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new internationalist
issue 316 - September 1999


[image, unknown] Music

by Njava
(EMI Hemisphere 7243 4 99265 CD)

by Tarika
(Sakay SAKD 7034 CD)

by David Toop
(Serpent’s Tail, ISBN 1 85242 595 4)

The Malagasy like to dance: they dance with the living; they dance with the dead. Music provides a thread that links the quick to the spirits and it is this, the sense that sound is integral to life, that Tarika’s D and Njava’s Vetse convey. ‘D’ even stands for ‘dihy’, the island’s word for dance; ‘Vetse’, on the other hand, means to share.

On the surface, both Tarika and Njava share a lot: the skittering melodies played out by highly-strung guitar and marovany; the unmistakable East African rhythms and songs as spirited as Latin dance tunes. The break comes in the content: Tarika, as well-known for their acclaimed album Son Egal as for their former incarnation as folk band Tarika Samy, have used D to reclaim dance tunes from the 1970s and 1980s, a golden age when each of Madagascar’s 18 tribes practised their own unique rhythms. With Hanitra’s beguiling voice leading them on, the result is an intricate rhythmic weave that just sails out into the evening summer air.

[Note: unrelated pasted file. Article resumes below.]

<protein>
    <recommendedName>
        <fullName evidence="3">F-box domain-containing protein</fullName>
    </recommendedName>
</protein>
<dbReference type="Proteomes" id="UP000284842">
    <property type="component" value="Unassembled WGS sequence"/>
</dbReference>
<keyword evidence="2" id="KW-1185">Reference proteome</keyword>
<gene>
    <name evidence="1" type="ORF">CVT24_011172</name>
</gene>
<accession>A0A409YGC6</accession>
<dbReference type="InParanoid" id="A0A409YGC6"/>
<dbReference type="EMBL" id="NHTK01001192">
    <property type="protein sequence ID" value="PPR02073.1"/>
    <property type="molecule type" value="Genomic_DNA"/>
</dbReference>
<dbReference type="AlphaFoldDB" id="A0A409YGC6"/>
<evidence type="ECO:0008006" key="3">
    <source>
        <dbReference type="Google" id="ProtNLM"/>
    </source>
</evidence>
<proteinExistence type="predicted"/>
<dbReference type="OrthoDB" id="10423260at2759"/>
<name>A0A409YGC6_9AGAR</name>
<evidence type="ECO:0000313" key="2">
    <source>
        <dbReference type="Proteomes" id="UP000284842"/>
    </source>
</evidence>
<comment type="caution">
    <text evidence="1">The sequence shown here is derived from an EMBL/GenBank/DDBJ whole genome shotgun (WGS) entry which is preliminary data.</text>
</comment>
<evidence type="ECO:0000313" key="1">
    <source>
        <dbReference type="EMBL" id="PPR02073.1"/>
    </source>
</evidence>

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Njava, however, are travelling in the opposite direction. A quintet which started out performing at ceremonies such as trance rituals and circumcisions, they are staking their pitch for more modern sound. Consequently, Vetse is a varied album: the beautiful opener, ‘Paory’, shows a contemplative side; others some riotous times with ancestral party animals. In all cases, Vetse is anchored in a past unthreatened by gradual change.

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Of course, however much we enjoy these records, it will never be with the same meaning that their Malagasy fans can bring to them. Tarika’s ‘Ilahikolo’ – an ancestor dance that refers to one of the island’s favourite pastimes of bringing out your (dead) relatives for a party – stands little chance of being regarded with anything other than macabre fascination by western audiences. This is in spite of the fact that for Malagasis the cere-mony is a joyous occasion. So what do we get from these records? This is a topic raised in David Toop’s wonderfully provocative book, Exotica. Toop sets up a polemic that takes him on a worldwide journey: Nusrat Fateh Ali Khan, Willie Colón, Hawaiian rappers Boo-yah Tribe and the sad tale of Carmen Miranda are just four of his stops. Probably alone amongst contemporary music writers, Toop is actually a curator of sound: a polymath with an intense and unaffected interest in music and its place in the world. At times his prose has a dreamlike quality to it, perhaps a necessity when dealing with the light jazz with added bird song and fake-Polynesian twangs of Martin Denny. Toop is spot-on in his analysis of stress-busting New Age music and scathing towards those who collect music like a tourist’s mementos. For him, music, and more particularly sound, is a thing of infinite power. A superb book.